As we all know, this is an important election year - for president and control of Congress - in the United States, one with the potential to create significant changes in federal government policy towards clean energy starting in early 2013. Along those lines, the following article at AOL Energy caught our eye:
John Lefebvre, the president of Suntech America, said that he was especially concerned about potential Republican attempts to revoke the Investment Tax Credit, which returns 30% of the cost of a solar project, and state-level renewable goals.
The US president of the world's largest PV manufacturer said this week that he was more concerned about a change of administration in the White House that could revoke incentives for solar than he was about controversial trade tariffs on Chinese suppliers.
In addition, Mr. Lefebvre notes that there are "concerns about the ITC regardless of administration," but "more so if the Republicans are in the administration."
What strikes us here is that extension of the ITC shouldn't be a partisan issue at all, given the growing importance of the solar industry in terms of job creation (click here for evidence from the National Solar Jobs Census for 2011), positive economic impact, and environmental benefits. Yet the president of the American arm of the world's largest PV manufacture very much views the risks to his industry as higher with one party (the Republicans) in control than with the Obama Administration staying in office.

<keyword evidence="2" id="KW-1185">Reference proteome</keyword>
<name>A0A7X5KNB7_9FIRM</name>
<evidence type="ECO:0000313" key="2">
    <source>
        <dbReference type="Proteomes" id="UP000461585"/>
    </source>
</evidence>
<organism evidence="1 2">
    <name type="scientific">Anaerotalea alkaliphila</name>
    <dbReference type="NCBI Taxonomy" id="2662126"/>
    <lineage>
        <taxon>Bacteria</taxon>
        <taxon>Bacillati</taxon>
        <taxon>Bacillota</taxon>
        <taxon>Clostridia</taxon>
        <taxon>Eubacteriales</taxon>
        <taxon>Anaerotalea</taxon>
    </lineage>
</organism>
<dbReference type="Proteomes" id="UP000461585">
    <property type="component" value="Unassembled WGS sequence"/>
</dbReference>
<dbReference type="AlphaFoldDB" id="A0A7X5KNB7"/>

Presuming that Mr. Lefebvre is correct, and we have no reason to believe that he's wrong, we find this to be a puzzling and, frankly, frustrating situation. Given the fragile state of the U.S. economy, and the fact that job creation is the top issue in U.S. elections this year, why would one party - in this case the Republicans - aggressively oppose the growth of successful, job-creating American industries like wind and solar?
It's even more baffling when one considers that clean energy sources like solar and wind have been far less reliant, historically speaking, on government support than the (fossil fuel) industries they would be disrupting. Presuming that you're in favor of free-market capitalism, shouldn't you be cheering the bootstraps technologies that are the job creators of today, as well as of the future, instead of attacking and opposing those technologies? The answer to that question seems glaringly obvious to us.
Given such broad-based support, there's little if any political upside for politicians to oppose clean energy in this country. It certainly makes no rational sense that one major U.S. political party (the Republicans in this case), or their candidate for president (Mitt Romney), would be proposing policies that would actually hurt U.S. clean energy industries. About the only reason we can come up with why any political party or candidate would ever do something so foolish is that they have been heavily influenced by fossil fuel money flowing to their party and their campaign.